Wednesday, October 12, 2011

Sakura Jelly

                                "Life is brief. Don't forget to stop and smell the sakura"


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Almost like a painting: Sakura flowers set in a clear jelly (made with the pink soaking liquid of the sakura) with a base of dark cherry mousse and cherries. I couldn't get a good photo of the jelly and the flowers turned out blurry because it was a rainy evening, around 5:30 pm. The background was the reflection of the sunset on my table. I very nearly didn't want to post anything, thinking that I should skip a post and make this jelly again. Am glad I just went with it.

Uploaded on 28/11/11:

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The jelly above was made of gelatine while that in the first picture was made of konyakku. Gelatine sets slowly and is less viscous even when it's not hot so the sakura unfurled fully while konyakku becomes thick very quickly and the flower can't fully unfurl.

The Sakura Jelly I'm posting  today for the Royal Selangor Pewter Jelliriffic! challenge towards breast cancer awareness and aid for the Breast Cancer Welfare Association was one of the first jellies I made before the challenge. I came across the most beautiful Swiss roll here and wanted to get hold of  sakura no shio zuke, pickled sakura flowers, online but received a reply from rakuten.com that they don't ship overseas anymore.

Again, Yo was my friend indeed because she arranged for her Japanese colleague Sumiko to get me the flowers from Osaka a week after my SOS; how great is that. Thanks, Yo and Sumiko!

Every spring, the Japanese practice the custom of hanami, picnicking under the blooming sakura trees, to appreciate the beautiful but ephemeral blooms which symbolize the beauty and briefness of life.  Pickled with plum vinegar and salt, sakura no shio zuke flowers are used to make snacks such as mochi, jellies and buns. Sakurayu is pickled sakura tea, drunk during weddings because sakura, being a spring flower, represents a new beginning.

How do the flowers taste? If you love salted dried plums (huamei in Chinese), you'll love the flavor of sakura no shio zuke but if you've not eaten umeboshi (pickled plums) or the Chinese suanmei or huamei, you might find the flavor kind of unusual, especially in a jelly. The pickled flowers are extremely salty. I've had flowers that tasted salty even after being soaked for a week!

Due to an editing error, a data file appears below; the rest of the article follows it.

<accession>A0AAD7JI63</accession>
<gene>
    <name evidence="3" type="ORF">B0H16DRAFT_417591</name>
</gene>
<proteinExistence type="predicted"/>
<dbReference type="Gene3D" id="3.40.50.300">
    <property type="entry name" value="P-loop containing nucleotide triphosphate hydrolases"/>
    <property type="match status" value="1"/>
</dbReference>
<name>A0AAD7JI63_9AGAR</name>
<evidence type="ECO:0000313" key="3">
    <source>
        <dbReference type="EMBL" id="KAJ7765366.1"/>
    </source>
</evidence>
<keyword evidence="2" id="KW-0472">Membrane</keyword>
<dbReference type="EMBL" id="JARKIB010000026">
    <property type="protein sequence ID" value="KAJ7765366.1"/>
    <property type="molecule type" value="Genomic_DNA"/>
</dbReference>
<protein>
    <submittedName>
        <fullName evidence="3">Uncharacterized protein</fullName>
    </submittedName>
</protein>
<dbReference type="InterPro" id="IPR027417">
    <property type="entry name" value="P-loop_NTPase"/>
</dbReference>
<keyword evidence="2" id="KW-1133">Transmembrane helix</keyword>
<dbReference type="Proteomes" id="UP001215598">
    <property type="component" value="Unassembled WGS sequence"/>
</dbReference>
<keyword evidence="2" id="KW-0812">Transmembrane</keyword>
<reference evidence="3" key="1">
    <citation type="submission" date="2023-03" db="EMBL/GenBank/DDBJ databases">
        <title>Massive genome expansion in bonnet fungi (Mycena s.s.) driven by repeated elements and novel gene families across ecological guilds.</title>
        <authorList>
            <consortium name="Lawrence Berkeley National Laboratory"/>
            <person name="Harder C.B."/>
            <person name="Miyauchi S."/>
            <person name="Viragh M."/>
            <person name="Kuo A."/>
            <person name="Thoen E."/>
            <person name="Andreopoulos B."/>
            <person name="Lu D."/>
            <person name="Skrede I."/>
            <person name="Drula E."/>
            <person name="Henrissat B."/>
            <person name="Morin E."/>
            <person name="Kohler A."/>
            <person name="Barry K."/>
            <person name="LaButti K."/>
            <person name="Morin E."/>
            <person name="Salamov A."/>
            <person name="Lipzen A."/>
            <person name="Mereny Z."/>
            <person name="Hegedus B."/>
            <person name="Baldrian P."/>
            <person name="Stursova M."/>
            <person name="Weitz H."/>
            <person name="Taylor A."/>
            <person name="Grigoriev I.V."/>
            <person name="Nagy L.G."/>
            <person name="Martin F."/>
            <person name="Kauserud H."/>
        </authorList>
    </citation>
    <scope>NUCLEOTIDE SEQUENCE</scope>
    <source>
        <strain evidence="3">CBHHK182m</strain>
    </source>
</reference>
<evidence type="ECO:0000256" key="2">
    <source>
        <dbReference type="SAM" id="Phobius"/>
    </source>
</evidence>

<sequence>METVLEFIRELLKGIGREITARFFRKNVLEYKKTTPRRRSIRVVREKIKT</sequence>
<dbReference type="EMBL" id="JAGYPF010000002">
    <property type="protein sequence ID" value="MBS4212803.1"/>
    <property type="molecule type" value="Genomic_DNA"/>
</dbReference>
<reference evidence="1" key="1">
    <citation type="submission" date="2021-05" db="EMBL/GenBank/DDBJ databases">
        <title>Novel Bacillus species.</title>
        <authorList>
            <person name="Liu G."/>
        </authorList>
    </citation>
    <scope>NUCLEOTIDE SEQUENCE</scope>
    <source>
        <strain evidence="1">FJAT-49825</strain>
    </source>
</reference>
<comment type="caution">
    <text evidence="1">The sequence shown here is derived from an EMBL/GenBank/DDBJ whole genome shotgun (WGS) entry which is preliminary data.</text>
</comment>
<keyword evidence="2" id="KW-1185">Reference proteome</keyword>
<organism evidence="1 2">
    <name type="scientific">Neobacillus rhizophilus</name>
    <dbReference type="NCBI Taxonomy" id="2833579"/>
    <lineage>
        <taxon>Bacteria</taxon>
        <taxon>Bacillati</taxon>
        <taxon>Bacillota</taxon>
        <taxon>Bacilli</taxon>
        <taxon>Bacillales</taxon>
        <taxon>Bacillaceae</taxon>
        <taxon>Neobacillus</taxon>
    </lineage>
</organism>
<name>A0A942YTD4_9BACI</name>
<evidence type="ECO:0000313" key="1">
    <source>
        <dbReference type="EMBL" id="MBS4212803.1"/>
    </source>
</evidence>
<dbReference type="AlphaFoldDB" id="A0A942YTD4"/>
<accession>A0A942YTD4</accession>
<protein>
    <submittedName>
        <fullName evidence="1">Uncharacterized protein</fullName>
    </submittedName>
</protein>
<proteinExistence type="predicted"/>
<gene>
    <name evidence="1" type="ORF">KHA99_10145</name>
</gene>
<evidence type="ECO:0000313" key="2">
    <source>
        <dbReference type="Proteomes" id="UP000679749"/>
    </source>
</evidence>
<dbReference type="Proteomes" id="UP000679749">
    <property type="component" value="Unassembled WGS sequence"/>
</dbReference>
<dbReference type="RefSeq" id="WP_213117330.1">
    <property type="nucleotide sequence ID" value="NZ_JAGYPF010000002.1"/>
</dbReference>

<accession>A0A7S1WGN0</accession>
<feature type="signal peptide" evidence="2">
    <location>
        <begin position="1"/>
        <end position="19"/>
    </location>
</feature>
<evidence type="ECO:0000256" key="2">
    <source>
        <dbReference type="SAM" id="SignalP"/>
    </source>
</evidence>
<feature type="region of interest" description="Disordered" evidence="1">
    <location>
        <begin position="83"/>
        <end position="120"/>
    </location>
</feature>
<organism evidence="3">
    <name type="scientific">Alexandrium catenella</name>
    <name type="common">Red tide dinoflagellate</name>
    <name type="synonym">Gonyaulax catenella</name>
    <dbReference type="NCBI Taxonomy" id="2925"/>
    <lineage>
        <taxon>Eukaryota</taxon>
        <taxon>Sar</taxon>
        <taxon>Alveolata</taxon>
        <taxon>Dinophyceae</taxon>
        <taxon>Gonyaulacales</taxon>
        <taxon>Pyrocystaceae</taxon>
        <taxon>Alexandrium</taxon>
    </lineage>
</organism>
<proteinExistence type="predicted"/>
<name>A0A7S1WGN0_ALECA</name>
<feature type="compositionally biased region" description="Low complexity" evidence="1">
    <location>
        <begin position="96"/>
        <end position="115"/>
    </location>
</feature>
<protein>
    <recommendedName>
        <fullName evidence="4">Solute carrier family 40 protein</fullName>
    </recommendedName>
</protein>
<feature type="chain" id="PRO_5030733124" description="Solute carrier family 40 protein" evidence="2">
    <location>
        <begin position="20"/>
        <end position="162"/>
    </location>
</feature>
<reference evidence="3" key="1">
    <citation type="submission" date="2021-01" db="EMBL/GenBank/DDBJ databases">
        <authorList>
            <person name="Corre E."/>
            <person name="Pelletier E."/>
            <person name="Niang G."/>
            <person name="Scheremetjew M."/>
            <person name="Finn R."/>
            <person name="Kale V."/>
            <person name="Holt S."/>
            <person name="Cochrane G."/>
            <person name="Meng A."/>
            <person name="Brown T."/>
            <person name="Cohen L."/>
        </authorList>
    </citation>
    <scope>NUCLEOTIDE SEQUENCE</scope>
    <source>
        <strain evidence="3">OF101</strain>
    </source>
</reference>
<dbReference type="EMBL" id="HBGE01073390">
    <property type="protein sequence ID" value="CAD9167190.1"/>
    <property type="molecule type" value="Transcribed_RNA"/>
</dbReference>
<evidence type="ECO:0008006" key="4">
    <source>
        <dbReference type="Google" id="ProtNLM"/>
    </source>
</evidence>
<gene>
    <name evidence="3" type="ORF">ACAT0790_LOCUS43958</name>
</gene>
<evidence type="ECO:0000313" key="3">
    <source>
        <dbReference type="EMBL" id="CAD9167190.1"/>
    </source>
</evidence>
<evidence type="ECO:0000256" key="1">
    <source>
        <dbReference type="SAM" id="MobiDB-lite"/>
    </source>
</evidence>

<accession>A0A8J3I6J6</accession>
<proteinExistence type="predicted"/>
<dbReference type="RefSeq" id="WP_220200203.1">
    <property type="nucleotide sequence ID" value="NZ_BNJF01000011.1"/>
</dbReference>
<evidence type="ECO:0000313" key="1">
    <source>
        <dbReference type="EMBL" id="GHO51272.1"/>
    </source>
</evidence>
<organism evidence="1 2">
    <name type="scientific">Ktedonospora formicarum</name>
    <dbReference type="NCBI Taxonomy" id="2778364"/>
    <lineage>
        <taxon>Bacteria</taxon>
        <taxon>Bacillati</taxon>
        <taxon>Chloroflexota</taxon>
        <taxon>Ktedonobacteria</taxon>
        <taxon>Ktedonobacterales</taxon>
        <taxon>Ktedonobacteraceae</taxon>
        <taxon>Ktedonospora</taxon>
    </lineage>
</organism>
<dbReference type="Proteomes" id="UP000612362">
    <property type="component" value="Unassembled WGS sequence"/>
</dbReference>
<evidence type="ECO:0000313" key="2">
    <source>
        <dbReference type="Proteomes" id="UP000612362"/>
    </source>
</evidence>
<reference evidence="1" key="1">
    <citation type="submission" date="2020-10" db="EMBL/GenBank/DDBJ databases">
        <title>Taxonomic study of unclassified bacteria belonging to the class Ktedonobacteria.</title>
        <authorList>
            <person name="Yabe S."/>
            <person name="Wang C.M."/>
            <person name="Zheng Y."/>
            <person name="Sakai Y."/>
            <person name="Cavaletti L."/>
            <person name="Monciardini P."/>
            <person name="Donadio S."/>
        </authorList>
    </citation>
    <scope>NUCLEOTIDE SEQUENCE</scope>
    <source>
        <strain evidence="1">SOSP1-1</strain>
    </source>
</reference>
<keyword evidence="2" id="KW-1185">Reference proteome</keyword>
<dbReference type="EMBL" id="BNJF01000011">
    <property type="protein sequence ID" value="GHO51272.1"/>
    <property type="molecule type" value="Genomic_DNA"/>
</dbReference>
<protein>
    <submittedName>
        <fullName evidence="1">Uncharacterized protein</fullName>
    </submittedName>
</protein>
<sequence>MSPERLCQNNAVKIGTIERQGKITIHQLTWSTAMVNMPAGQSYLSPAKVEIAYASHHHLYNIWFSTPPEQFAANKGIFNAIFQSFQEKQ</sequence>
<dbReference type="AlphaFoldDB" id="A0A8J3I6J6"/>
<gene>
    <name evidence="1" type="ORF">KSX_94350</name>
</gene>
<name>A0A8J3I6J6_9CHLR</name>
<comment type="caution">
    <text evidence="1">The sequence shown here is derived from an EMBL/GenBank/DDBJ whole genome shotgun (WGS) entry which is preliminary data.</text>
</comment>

I first made the sakura jellies weeks ago with a white chocolate mousse base and loved the result: clear jelly on top and sweet white chocolate mousse at the bottom. This afternoon, I made a sakura jelly with dark cherry mousse at the base. I kept the top clear layer salty-sweet by using some of the water from soaking the flowers--it's drinkable so why throw it away--and I made the mousse quite sweet to balance the saltiness of the top layer. I really love this jelly for all its beauty and complexity of flavors. I think I may be sakura no shio zuke crazy. I know what you are saying, that I can get the same flavor from huamei or xenmei but salted plums aren't pretty at all. The sakura is and thanks to the inventiveness of the Japanese, the flavor and beauty of the sakura can still be appreciated long after their brief season has gone.

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Pickled sakura flowers.

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A single sakura blossoms in clear jelly on a base of white chocolate mousse.
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Sakura Jelly
2 to 3 salted sakura
--Rinse and soak in warm water for 3 to 4 hours. Rinse and soak again for 1 hour. Keep the water.

Top layer:
150 ml water from soaking the salted sakura
1/2 t konyakku powder (or gelatine powder for a less chewy jelly)
a pinch of citric acid (omit of using gelatine)
1 heaped tsp of caster sugar (more if you prefer)
1) Mix the konyakku powder, citric acid and sugar together well.
2) Put the water into a small pot and sprinkle the konyakku mixture over the water, stirring well. Heat undeer low flame until all the sugar is dissolved and the water becomes clear instead of cloudy.
3) Rinse and place a Nick Munro mould into a mug. Pour half the konyakku jelly into the mould, drop the flowers in (use a wooden skewer to hang them). Use a toothpick to push the sakura gently to and fro so that the petals unfurl. Wait until the jelly is half-set before pouring the remaining jelly in. You will have to re-heat the remaining jelly because it can gel quickly. Cool and work on the nest layer.

Cherry Mousse Layer: